by carl wilson

Indie, Race, Class, Rock
and Man-in-the-Moon Marigolds: 2

A few more scattered points before I let this drop:

e) One of the most articulate commenters in Slate's "the Fray" objected that Sasha and I were each "fetishizing authenticity." This is a good question. My first demurral would be that you can't talk about these "big picture" things without making reductive generalizations, which unfortunately makes it easy for readers to take away points that you weren't actually making. (This happened to Sasha too.) To sufficiently qualify and evidence all the points would require a book-length treatment, maybe a really boring one. These were broad-brush pieces. However, I'm not saying that working-class music is better than middle-class/upper-class music, but that cultural insularity can be a problem. As she says, it can also be a fertile sort of concentrated force, but it does risk running into ruts, and if there is a problem with indie rock at all right now, it is the sense that there are ruts being dug.

However, if, as that same commenter goes on to say, you think either Sasha or I think that rhythm-centred music is made with less mental calculation and aforethought than any other kind of music, you are misreading. What each of us said, to different degrees, is that "indie" right now has a tendency to lack in body-consciousness and emphasize "smart" in a good-student kind of way (sometimes actually being smart and sometimes just loading up on signifiers of smartness). This does not entail, however, that more-body-conscious music is less smart. One does not require the other. (Also it doesn't mean that I don't like lots of music that's all head and no butt, because obviously I do. The proportions are just seeming out of whack.)

f) Scott from Pretty Goes With Pretty objects to my class thesis on the basis that "indie/alt-rock" and "college" have gone together since the '80s. But that overlooks the broader context I pointed to in the Slate piece, of growing material gaps between classes in the U.S. in the past 25 years. So yes, it's always been a mainly middle-class thing but as the true middle class shrinks, that starts to mean more of an upper-middle-class thing. For one thing I think its increased distance from the (arguably) more class-mixing hardcore-punk scene (what's left of it) has changed the cultural style of "indie." (This of course began with the mainstreaming of the harder-rocking sector of the underground in the early-to-mid 1990s.) As well, the devaluation of the literal meaning of "indie" has happened for a lot of reasons (downloading being one) but along with it comes the diminishment of the obsessive means-of-production discussions that used to be part and parcel of the "indie" aesthetic - once it was heavily politicized and concerned about material procedures and consequences; the dematerialization of music and the depoliticization of "youth culture" end up resulting in a default to a more unself-consciously insular class p.o.v. on the "college" scene, including confusing voluntary low-income status with class, etc. (Not that the politics of 80s and 90s alt-rock scenes were always - or maybe ever - convincing and coherent; but at least those questions were built in.) However, Scott's right to point out that a key class issue in this climate is access to high-speed Internet service.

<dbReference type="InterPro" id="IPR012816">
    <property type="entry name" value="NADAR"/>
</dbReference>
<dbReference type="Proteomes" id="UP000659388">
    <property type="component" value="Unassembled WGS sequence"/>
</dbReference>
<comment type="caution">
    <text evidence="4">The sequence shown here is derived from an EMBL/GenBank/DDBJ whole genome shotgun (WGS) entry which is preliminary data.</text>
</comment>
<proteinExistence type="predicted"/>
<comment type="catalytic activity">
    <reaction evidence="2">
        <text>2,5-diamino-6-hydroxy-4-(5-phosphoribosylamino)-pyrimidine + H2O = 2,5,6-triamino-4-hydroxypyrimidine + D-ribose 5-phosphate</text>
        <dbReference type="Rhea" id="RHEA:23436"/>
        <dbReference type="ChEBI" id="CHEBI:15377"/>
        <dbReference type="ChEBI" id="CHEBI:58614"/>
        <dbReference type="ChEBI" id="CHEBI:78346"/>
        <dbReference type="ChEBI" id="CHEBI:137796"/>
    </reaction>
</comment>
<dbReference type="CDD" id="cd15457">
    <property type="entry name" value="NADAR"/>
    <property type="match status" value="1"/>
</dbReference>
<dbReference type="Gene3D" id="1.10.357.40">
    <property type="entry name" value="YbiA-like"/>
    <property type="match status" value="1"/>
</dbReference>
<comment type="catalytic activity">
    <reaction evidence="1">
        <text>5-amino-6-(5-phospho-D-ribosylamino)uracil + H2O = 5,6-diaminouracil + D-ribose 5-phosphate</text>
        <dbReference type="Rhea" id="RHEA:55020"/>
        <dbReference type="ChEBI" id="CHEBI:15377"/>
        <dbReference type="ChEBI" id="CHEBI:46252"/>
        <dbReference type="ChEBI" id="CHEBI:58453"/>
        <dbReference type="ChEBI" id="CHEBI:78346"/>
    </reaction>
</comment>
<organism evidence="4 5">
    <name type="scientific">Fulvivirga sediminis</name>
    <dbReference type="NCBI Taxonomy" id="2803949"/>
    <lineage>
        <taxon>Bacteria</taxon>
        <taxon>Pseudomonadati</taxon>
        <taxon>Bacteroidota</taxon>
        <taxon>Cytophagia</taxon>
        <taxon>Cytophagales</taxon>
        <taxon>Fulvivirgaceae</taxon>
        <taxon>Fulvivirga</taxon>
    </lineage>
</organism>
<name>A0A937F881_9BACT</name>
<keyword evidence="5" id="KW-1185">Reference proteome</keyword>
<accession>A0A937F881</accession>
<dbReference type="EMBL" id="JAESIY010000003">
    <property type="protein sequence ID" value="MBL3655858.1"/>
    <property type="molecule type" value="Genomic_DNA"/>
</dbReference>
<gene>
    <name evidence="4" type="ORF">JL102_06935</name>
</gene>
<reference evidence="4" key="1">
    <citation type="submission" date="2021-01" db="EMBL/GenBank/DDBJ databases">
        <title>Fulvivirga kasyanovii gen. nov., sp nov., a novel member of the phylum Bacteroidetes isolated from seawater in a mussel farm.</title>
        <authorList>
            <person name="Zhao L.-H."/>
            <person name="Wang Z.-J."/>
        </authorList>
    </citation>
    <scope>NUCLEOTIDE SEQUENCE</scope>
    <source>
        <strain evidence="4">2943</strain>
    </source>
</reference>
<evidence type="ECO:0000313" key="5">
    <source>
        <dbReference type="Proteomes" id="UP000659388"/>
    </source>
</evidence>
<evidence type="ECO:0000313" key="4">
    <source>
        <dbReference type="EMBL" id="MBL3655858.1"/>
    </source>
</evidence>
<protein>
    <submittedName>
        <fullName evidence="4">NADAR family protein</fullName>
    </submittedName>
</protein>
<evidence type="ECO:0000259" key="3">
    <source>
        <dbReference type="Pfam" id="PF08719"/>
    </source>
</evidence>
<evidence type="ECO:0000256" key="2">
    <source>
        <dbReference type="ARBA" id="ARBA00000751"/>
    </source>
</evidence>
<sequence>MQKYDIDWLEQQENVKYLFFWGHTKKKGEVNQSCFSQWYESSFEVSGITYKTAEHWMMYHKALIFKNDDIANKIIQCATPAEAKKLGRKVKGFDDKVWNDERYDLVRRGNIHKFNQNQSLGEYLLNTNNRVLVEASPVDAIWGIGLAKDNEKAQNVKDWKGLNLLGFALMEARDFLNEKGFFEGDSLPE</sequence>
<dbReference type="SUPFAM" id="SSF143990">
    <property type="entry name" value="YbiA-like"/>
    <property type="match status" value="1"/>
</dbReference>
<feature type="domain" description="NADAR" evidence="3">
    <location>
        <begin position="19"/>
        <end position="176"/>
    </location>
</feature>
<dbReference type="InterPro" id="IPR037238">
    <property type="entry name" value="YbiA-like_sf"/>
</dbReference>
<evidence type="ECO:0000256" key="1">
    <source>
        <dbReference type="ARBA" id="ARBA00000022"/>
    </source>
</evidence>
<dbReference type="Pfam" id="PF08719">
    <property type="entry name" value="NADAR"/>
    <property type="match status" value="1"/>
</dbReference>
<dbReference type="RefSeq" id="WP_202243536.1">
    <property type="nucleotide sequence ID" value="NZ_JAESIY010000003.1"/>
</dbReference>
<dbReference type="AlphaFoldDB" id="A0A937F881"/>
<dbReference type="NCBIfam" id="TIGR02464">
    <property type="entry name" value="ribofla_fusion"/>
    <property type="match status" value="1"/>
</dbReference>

g) One thing I didn't get to in the article, which I think is vital, is that what a good part of "indie" draws on are avant-garde gestures, but very few of these bands think of themselves or practice as an avant-garde. (This may apply to art across the board, but I won't get into that broader issue here.) So there's a confusion - at one time eschewing dance beats, conventional harmonies, etc, were deliberate decisions in an art practice, now they're simply features of a niche genre. (One that's increasingly mainstream.) You could come up with a class analysis but for our purposes let's just say that what "art-rock" means, what it's for, has become much more vague. It's tempting to say indie has become more pseudo-intellectual than intellectual, more of a "middlebrow" thing rather than a deliberate smashing together of high and low. Personally I have a really fraught time with that, feeling some lingering attachment to an avant-garde framework but also wary of the multiple snobberies embedded in using a term like "middlebrow." (See my book for a whole lot more about this.) This is why I left it out of the Slate piece, but I do think finding terms to talk about it is very salient to this conversation.

h) Bringing up the fact that dude from Modest Mouse grew up poor is, like the TV on the Radio thing, not a refutation of the more general point. The exceptions would be interesting to analyze, but that would be another set of articles. I'm sure there are tons of non-middle/upper-class people in indie rock now. If someone wants to do a statistical survey, bring it on. However, I feel my generalizations are valid enough, based on years of observation. (That said, remember that Isaac Brock and friends started Modest Mouse in 1993. The fact that they are the example that springs to mind for everyone almost seems to demonstrate that something did shift from the '90s to the 2Ks.)